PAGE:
allow them to hold links to the past and reality the way it

was. Winston would constant! ly review records about the

past as they actually happened. He would have to correct

past articles to delete people that had been vaporized. He

would then know exactly who was dead. Though he did not

know how, he could only guess how those people had died.

They had not been 100% faithful to Big Brother. Bernard?s

job as a hypnopedia specialist allowed him to see why

people behaved the way they did. He knew that everything

was actually conditioning. He realized that everything was

fake and programmed. He saw the methods by which

people were programmed. This caused him to question the

methods. He saw how drastically these sleep treatments

changed people. He also knew how people were breed,

engineered and treated to be a certain way. He wanted to

question the predestination. That was the reason that

Bernard wanted to go to the savage reservation. He wanted

to see that way people used to live. How he believed people

should live. However, the very real feeling of van! ity and

fame caused him to lose sight of his goal to change society.

That was what both Winston and Bernard really wanted to

do. They wanted to change society back to the way it was.

The way it is today. Winston articulated this so much better.

He was able to put down his feelings in his dairy. The diary

was an old, yellow paged, ancient book purchased from the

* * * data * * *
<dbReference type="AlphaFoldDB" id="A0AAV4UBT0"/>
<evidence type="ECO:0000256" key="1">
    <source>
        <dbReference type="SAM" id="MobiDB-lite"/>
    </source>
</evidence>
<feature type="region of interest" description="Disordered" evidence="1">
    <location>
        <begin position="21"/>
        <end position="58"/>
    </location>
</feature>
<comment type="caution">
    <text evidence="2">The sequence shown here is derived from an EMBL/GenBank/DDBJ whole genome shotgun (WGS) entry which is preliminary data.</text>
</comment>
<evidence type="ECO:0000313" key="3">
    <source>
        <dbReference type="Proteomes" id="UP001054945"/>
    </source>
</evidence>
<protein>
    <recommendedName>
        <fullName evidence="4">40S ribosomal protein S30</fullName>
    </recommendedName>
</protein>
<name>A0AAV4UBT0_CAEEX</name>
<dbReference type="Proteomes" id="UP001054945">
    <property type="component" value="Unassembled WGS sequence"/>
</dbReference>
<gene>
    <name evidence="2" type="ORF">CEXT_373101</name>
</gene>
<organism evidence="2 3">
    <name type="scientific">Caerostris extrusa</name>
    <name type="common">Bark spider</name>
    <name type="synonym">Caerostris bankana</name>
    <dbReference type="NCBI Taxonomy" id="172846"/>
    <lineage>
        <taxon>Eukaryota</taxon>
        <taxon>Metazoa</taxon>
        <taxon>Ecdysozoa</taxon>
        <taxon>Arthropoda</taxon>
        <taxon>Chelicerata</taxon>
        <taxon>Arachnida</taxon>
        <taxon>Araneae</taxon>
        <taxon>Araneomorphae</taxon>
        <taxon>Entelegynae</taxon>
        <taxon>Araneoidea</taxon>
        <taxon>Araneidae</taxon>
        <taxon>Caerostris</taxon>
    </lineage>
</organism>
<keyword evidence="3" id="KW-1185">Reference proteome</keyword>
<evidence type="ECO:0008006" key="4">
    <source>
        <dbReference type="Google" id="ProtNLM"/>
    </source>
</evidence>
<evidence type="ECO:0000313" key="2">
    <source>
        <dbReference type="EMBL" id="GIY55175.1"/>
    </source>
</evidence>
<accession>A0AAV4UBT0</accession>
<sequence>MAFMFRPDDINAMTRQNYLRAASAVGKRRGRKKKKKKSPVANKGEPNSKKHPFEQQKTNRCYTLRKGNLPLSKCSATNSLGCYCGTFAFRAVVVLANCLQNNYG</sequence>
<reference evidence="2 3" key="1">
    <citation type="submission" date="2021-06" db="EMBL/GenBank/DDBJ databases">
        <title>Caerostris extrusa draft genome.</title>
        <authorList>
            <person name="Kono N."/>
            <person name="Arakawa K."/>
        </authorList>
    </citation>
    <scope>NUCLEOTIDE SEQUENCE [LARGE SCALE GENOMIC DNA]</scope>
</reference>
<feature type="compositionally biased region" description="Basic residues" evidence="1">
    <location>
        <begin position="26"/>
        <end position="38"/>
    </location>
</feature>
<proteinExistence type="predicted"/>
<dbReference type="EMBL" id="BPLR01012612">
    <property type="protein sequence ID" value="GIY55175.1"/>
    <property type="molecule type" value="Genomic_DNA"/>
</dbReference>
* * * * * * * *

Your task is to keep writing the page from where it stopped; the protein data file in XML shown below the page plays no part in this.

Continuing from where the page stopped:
owner of the antique store. It was supposedly a book

created before the great revolution and this is symbolic. It is

symbolic because most books created before the revolution

were destroyed. The best articulation that Bernard could

come up with was his feeble attempts to make the director

of the hatchery feel bad by going to the reservation over his

objections. Bernard tries to fight society and embarrass his

enemies, making them mad. He should have tried to show

the masses why the establishment is wrong. He should have

used the savage to show how a different life can mean

happiness. It should be fa! irly plain to the readers of

Orwell?s 1984 and Huxley?s Brave New World that

Winston and Bernard are warnings over what society is

heading towards. A time when only a very few will have

their individuality and sense to question the establishment. A

totalitarian society in which thoughts, actions and feelings are

controlled. A time were I has no meaning, and the debate

over freedoms will cease. We live in an imperfect society,

where people do wrong and make mistakes. The worlds in

which Winston and Bernard live do not even allow them to

make mistakes. They can only do what their leaders see as

right. In the end Winston and Bernard fail to achieve the

great change for society. They do make their great change

for themselves. They may end up in bad situations, however,

it was by their choice and doing. Something the rest of

society didn?t have. I take this as a message to cherish the

most important thing we have in our society, CHOICE.

Orwell, George, 1984, New Americ! an Library, New

York, 1981 Ibid. Ibid.